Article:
Skip to Content
Uncategorized

New Oceans of Data

A transoceanic building boom is fueling Internet growth.
January 1, 2008

If you want reliable global Internet connections, have a limitless appetite for video, or happen to live in Greenland or East Africa, here’s some good news: a construction surge in transoceanic cable is under way. The new cables will connect the world more closely than ever, add far more bandwidth, and provide enough redundancy for data signals to survive accidents and outages. For now, the trans­oceanic information system has enough ­capacity, but that could soon change, and the system has some physical vulnerabilities. In January, an anchor tore two cables linking Europe and Egypt, causing massive outages. Inadequate cable service forces some areas in developing countries to rely on expensive satellite connections. And the long-term upswing in global video consumption and file sharing is sucking up bandwidth.

It’s a big change from several years ago, when telecom companies were going belly-up from overbuilding their networks. “Essentially, the global telecom bust has become a boom,” says Eric Schoonover, senior analyst at TeleGeography Research, which provided the data for the maps and charts in this graphic. At least $6.4 billion worth of transoceanic cable projects are in the works, with even more on the drawing boards.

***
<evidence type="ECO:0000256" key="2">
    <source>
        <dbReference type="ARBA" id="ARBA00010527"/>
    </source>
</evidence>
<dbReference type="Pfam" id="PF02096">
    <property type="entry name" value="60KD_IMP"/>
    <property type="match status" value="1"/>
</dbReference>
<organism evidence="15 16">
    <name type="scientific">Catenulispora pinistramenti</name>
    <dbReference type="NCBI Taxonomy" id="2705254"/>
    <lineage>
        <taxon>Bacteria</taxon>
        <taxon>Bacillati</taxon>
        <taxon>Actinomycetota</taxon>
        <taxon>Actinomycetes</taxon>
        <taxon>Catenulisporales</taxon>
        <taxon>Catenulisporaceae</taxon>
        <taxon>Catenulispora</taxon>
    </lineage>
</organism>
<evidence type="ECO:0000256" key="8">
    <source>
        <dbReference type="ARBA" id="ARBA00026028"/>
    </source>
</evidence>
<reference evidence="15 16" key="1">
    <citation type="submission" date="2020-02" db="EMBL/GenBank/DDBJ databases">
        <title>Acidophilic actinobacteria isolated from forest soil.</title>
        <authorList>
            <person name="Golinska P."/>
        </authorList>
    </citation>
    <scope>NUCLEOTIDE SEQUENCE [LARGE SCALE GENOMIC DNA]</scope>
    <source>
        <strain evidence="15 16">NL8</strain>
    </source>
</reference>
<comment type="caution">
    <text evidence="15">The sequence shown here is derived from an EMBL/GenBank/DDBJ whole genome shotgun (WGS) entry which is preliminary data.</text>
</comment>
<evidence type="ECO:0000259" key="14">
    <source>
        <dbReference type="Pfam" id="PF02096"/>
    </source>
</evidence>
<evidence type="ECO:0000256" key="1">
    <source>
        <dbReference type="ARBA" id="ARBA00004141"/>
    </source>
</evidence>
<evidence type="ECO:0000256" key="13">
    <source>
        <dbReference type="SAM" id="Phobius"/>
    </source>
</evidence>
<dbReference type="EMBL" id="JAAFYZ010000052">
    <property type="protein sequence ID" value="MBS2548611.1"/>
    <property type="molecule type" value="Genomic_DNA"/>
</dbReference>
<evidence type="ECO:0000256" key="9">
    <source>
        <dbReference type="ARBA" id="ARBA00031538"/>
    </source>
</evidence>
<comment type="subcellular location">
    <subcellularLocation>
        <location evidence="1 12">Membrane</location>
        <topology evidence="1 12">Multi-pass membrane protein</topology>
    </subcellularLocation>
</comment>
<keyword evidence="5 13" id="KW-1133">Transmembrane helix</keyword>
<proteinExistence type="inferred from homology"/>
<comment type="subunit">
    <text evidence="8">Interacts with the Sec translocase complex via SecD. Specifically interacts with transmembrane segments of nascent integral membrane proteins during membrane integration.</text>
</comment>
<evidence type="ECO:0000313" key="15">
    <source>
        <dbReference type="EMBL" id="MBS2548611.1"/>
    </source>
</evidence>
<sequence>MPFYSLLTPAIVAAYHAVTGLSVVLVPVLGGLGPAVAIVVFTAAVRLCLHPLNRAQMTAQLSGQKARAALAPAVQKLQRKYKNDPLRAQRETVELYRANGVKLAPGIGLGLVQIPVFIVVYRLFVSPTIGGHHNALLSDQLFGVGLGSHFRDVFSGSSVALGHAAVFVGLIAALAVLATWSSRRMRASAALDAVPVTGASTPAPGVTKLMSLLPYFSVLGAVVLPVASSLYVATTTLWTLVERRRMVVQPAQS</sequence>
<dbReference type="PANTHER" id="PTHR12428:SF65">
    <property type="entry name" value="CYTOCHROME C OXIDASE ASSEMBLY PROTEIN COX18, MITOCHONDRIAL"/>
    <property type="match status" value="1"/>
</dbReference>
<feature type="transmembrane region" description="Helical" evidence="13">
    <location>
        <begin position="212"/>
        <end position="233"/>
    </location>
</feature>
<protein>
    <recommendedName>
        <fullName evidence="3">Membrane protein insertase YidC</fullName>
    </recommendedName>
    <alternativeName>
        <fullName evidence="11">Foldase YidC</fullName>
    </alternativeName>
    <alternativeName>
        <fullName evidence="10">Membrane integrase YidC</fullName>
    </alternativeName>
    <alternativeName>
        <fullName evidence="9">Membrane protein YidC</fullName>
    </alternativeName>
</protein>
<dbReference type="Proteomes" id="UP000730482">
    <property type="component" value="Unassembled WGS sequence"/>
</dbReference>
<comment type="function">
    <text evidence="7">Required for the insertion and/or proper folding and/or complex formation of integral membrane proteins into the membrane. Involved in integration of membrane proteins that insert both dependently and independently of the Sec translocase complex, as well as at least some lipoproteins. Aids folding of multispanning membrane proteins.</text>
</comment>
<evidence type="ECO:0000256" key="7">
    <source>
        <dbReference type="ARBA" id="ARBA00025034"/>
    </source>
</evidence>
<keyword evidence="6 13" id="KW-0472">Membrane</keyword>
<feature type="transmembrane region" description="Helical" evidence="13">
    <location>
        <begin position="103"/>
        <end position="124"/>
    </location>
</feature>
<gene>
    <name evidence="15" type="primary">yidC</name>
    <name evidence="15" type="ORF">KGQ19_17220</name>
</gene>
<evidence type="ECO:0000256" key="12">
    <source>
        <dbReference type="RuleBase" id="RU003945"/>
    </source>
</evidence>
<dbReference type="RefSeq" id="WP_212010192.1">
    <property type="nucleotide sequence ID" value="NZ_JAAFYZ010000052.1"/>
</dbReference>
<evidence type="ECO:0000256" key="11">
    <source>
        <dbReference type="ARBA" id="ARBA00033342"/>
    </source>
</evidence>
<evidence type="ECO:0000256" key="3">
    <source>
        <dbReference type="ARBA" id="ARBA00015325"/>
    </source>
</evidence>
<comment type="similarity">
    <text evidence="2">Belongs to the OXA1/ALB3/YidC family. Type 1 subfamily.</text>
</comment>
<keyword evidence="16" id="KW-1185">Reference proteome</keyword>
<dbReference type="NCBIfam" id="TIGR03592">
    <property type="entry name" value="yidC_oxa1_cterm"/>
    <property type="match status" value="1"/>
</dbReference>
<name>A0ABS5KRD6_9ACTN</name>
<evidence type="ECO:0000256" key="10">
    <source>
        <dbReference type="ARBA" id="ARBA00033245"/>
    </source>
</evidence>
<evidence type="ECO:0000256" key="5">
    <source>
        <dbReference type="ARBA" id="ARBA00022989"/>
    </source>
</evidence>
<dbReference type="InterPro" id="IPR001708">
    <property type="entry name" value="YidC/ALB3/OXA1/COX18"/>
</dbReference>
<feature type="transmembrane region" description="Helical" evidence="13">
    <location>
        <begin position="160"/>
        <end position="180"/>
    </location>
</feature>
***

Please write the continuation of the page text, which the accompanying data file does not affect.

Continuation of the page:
Interactive by Alastair Halliday, Charts by Tommy McCall, Data & Telegraphy Research (www.telegraphy.com)

Keep Reading

Most Popular

AV2.0 autonomous vehicles adapt to unknown road conditions concept
AV2.0 autonomous vehicles adapt to unknown road conditions concept

The big new idea for making self-driving cars that can go anywhere

The mainstream approach to driverless cars is slow and difficult. These startups think going all-in on AI will get there faster.

biomass with Charm mobile unit in background
biomass with Charm mobile unit in background

Inside Charm Industrial’s big bet on corn stalks for carbon removal

The startup used plant matter and bio-oil to sequester thousands of tons of carbon. The question now is how reliable, scalable, and economical this approach will prove.

images created by Google Imagen
images created by Google Imagen

The dark secret behind those cute AI-generated animal images

Google Brain has revealed its own image-making AI, called Imagen. But don't expect to see anything that isn't wholesome.

AGI is just chatter for now concept
AGI is just chatter for now concept

The hype around DeepMind’s new AI model misses what’s actually cool about it

Some worry that the chatter about these tools is doing the whole field a disservice.

Stay connected

Illustration by Rose WongIllustration by Rose Wong

Get the latest updates from
MIT Technology Review

Discover special offers, top stories, upcoming events, and more.

Thank you for submitting your email!

Explore more newsletters

It looks like something went wrong.

We’re having trouble saving your preferences. Try refreshing this page and updating them one more time. If you continue to get this message, reach out to us at customer-service@technologyreview.com with a list of newsletters you’d like to receive.